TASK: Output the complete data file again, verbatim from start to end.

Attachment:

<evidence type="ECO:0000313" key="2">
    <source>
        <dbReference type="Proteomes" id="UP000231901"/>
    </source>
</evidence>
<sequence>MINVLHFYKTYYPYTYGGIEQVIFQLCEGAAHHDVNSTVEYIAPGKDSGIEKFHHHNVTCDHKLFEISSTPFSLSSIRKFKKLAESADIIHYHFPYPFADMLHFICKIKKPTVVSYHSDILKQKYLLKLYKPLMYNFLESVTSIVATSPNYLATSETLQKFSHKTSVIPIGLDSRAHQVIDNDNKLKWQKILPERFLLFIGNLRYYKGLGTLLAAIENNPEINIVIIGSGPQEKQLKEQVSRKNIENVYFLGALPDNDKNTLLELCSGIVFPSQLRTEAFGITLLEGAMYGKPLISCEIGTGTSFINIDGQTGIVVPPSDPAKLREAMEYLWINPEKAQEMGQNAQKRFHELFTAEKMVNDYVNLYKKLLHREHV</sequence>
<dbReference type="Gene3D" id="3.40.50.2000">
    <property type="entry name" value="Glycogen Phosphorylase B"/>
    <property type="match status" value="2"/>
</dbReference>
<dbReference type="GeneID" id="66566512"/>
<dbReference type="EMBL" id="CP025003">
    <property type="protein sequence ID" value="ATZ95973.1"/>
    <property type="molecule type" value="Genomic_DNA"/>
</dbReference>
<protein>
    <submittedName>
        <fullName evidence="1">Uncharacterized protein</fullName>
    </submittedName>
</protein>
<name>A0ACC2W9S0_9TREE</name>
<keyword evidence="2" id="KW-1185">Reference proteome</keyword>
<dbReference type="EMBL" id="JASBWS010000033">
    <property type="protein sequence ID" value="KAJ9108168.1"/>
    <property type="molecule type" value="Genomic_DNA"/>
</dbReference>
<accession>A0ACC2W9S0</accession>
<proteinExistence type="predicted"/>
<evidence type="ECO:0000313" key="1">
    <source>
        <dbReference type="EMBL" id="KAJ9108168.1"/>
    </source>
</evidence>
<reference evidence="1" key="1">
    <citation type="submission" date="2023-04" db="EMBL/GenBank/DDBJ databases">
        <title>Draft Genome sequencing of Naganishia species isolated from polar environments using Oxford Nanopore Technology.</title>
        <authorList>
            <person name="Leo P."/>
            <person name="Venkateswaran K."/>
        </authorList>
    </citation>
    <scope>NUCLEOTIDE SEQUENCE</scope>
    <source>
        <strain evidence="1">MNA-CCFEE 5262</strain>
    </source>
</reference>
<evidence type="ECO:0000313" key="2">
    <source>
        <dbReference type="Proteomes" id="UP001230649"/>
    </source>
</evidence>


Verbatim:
<evidence type="ECO:0000313" key="2">
    <source>
        <dbReference type="Proteomes" id="UP000231901"/>
    </source>
</evidence>
<sequence>MINVLHFYKTYYPYTYGGIEQVIFQLCEGAAHHDVNSTVEYIAPGKDSGIEKFHHHNVTCDHKLFEISSTPFSLSSIRKFKKLAESADIIHYHFPYPFADMLHFICKIKKPTVVSYHSDILKQKYLLKLYKPLMYNFLESVTSIVATSPNYLATSETLQKFSHKTSVIPIGLDSRAHQVIDNDNKLKWQKILPERFLLFIGNLRYYKGLGTLLAAIENNPEINIVIIGSGPQEKQLKEQVSRKNIENVYFLGALPDNDKNTLLELCSGIVFPSQLRTEAFGITLLEGAMYGKPLISCEIGTGTSFINIDGQTGIVVPPSDPAKLREAMEYLWINPEKAQEMGQNAQKRFHELFTAEKMVNDYVNLYKKLLHREHV</sequence>
<dbReference type="Gene3D" id="3.40.50.2000">
    <property type="entry name" value="Glycogen Phosphorylase B"/>
    <property type="match status" value="2"/>
</dbReference>
<dbReference type="GeneID" id="66566512"/>
<dbReference type="EMBL" id="CP025003">
    <property type="protein sequence ID" value="ATZ95973.1"/>
    <property type="molecule type" value="Genomic_DNA"/>
</dbReference>
<protein>
    <submittedName>
        <fullName evidence="1">Uncharacterized protein</fullName>
    </submittedName>
</protein>
<name>A0ACC2W9S0_9TREE</name>
<keyword evidence="2" id="KW-1185">Reference proteome</keyword>
<dbReference type="EMBL" id="JASBWS010000033">
    <property type="protein sequence ID" value="KAJ9108168.1"/>
    <property type="molecule type" value="Genomic_DNA"/>
</dbReference>
<accession>A0ACC2W9S0</accession>
<proteinExistence type="predicted"/>
<evidence type="ECO:0000313" key="1">
    <source>
        <dbReference type="EMBL" id="KAJ9108168.1"/>
    </source>
</evidence>
<reference evidence="1" key="1">
    <citation type="submission" date="2023-04" db="EMBL/GenBank/DDBJ databases">
        <title>Draft Genome sequencing of Naganishia species isolated from polar environments using Oxford Nanopore Technology.</title>
        <authorList>
            <person name="Leo P."/>
            <person name="Venkateswaran K."/>
        </authorList>
    </citation>
    <scope>NUCLEOTIDE SEQUENCE</scope>
    <source>
        <strain evidence="1">MNA-CCFEE 5262</strain>
    </source>
</reference>
<evidence type="ECO:0000313" key="2">
    <source>
        <dbReference type="Proteomes" id="UP001230649"/>
    </source>
</evidence>